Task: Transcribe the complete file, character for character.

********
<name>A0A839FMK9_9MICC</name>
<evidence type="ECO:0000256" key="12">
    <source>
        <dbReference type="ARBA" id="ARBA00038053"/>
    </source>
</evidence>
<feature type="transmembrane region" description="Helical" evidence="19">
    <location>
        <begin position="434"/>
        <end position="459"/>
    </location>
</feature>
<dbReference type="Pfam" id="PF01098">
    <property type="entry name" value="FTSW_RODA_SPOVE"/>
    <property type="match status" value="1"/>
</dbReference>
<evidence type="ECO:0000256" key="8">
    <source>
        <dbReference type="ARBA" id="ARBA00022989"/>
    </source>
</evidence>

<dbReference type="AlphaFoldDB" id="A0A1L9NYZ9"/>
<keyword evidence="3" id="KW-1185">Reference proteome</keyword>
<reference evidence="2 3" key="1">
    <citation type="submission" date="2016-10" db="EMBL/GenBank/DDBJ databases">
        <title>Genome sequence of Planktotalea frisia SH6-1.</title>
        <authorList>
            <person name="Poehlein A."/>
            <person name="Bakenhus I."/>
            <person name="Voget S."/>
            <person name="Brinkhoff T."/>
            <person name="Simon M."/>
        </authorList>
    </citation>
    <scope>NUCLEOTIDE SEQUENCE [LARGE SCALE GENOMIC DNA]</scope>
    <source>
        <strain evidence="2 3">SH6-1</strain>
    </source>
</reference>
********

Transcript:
<name>A0A839FMK9_9MICC</name>
<evidence type="ECO:0000256" key="12">
    <source>
        <dbReference type="ARBA" id="ARBA00038053"/>
    </source>
</evidence>
<feature type="transmembrane region" description="Helical" evidence="19">
    <location>
        <begin position="434"/>
        <end position="459"/>
    </location>
</feature>
<dbReference type="Pfam" id="PF01098">
    <property type="entry name" value="FTSW_RODA_SPOVE"/>
    <property type="match status" value="1"/>
</dbReference>
<evidence type="ECO:0000256" key="8">
    <source>
        <dbReference type="ARBA" id="ARBA00022989"/>
    </source>
</evidence>

<dbReference type="AlphaFoldDB" id="A0A1L9NYZ9"/>
<keyword evidence="3" id="KW-1185">Reference proteome</keyword>
<reference evidence="2 3" key="1">
    <citation type="submission" date="2016-10" db="EMBL/GenBank/DDBJ databases">
        <title>Genome sequence of Planktotalea frisia SH6-1.</title>
        <authorList>
            <person name="Poehlein A."/>
            <person name="Bakenhus I."/>
            <person name="Voget S."/>
            <person name="Brinkhoff T."/>
            <person name="Simon M."/>
        </authorList>
    </citation>
    <scope>NUCLEOTIDE SEQUENCE [LARGE SCALE GENOMIC DNA]</scope>
    <source>
        <strain evidence="2 3">SH6-1</strain>
    </source>
</reference>